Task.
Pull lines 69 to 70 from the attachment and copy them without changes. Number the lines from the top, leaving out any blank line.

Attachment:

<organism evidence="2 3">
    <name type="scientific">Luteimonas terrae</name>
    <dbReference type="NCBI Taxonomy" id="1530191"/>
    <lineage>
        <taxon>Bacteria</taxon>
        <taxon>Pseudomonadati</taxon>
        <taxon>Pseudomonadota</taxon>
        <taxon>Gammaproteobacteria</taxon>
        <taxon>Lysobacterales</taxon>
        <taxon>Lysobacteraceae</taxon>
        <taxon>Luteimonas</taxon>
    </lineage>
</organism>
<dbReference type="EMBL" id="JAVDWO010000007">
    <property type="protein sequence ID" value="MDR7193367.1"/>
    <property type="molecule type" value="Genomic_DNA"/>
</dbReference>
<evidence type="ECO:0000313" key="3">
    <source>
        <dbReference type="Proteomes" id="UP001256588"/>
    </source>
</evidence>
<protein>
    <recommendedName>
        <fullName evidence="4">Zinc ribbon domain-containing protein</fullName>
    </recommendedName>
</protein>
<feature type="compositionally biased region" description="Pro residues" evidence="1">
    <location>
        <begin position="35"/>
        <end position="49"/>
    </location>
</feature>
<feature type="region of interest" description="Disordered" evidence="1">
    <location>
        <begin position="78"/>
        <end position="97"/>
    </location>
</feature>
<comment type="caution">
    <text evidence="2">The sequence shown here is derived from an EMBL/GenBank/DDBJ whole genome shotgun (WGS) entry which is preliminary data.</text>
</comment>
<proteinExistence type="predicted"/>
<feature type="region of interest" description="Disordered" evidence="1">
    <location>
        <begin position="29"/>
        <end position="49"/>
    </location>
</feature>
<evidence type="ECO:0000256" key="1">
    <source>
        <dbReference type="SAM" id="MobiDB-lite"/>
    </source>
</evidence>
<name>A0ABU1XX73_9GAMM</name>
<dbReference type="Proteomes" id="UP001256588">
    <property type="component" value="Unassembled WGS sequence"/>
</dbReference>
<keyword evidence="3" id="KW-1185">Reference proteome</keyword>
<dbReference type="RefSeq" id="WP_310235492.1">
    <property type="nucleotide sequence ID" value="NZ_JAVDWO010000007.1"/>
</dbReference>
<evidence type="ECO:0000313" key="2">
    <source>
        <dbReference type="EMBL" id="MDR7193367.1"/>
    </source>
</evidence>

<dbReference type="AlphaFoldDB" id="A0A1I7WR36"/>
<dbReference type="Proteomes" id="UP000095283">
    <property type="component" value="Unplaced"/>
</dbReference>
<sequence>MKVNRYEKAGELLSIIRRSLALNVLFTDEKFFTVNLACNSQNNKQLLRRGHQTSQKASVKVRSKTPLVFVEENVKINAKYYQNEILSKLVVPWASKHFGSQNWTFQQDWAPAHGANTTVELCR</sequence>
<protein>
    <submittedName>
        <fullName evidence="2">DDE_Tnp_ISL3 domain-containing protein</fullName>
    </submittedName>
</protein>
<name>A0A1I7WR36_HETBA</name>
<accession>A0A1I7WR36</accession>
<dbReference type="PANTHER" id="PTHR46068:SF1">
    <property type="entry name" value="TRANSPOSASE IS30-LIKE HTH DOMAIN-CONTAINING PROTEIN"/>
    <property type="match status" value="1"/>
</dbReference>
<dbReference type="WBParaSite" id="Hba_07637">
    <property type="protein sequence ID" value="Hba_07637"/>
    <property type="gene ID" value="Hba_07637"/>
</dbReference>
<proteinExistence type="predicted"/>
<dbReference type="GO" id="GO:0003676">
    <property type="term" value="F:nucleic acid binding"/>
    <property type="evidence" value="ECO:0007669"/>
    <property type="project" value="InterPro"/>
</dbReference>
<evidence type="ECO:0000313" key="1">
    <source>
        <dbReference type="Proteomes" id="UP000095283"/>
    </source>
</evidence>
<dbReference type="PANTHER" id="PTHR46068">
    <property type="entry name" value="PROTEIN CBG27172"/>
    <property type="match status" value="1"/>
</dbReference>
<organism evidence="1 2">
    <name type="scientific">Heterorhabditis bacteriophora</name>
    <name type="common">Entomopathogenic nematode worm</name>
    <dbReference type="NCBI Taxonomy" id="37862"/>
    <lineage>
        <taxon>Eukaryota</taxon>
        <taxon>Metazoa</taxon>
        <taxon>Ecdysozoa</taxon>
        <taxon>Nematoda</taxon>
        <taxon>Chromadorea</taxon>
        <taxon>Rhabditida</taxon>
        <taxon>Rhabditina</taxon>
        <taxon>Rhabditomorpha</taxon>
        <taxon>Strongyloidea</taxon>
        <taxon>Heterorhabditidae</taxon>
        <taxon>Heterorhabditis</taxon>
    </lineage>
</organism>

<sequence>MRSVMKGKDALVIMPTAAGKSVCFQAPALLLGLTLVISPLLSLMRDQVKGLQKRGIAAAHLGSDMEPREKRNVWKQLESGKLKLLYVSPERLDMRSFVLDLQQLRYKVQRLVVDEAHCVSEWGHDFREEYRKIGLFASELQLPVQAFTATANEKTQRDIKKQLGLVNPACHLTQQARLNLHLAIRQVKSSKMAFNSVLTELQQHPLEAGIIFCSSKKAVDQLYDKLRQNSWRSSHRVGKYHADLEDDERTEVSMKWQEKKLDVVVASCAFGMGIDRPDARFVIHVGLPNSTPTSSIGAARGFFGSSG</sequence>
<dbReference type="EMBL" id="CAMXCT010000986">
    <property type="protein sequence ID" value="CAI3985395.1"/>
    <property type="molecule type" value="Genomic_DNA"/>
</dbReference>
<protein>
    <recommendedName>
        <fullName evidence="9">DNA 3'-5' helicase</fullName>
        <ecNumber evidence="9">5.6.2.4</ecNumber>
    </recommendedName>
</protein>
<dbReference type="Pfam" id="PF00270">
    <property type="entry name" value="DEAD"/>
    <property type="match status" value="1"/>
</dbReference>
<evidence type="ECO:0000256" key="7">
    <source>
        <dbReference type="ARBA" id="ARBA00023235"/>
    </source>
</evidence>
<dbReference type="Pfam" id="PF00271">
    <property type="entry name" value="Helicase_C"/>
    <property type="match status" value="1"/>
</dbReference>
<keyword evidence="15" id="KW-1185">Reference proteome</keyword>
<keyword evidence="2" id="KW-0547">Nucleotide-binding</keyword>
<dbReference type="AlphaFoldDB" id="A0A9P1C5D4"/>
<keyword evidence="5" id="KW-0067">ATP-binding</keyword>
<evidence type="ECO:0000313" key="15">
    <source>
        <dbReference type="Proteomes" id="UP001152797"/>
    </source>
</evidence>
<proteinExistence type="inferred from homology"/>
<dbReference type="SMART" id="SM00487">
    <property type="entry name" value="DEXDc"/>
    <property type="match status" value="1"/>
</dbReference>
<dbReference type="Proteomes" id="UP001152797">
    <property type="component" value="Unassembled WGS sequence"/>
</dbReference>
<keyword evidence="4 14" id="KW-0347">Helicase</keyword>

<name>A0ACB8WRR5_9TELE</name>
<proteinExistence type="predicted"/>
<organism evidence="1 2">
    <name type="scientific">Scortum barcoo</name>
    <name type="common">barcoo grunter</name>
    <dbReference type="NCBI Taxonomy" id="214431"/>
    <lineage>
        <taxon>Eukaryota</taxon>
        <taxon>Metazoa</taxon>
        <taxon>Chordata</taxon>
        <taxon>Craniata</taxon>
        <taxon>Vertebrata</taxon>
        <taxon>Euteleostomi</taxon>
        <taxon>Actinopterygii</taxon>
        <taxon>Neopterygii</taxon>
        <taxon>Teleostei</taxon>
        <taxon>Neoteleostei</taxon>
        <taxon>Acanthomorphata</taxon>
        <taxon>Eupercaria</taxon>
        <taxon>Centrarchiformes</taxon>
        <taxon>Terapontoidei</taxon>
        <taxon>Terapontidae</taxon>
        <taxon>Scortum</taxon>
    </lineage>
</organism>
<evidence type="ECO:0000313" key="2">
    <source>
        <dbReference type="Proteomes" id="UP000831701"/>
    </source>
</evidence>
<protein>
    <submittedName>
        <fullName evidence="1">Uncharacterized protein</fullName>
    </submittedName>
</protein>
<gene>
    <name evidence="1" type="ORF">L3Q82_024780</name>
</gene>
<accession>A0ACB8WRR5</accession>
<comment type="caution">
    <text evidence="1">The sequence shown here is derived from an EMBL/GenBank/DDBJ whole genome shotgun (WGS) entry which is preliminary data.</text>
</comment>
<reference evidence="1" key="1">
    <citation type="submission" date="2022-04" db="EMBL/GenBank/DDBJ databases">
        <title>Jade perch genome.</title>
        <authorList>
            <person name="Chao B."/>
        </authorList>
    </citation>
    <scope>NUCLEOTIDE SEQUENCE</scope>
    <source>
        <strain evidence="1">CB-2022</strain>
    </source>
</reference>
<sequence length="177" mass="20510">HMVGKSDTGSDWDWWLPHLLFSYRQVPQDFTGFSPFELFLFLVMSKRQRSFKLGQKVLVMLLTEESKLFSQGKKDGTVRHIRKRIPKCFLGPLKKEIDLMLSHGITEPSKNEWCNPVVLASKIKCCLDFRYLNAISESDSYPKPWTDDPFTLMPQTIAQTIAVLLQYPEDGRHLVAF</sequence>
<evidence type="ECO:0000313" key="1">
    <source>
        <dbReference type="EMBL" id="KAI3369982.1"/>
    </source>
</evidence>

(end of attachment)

<dbReference type="Proteomes" id="UP000095283">
    <property type="component" value="Unplaced"/>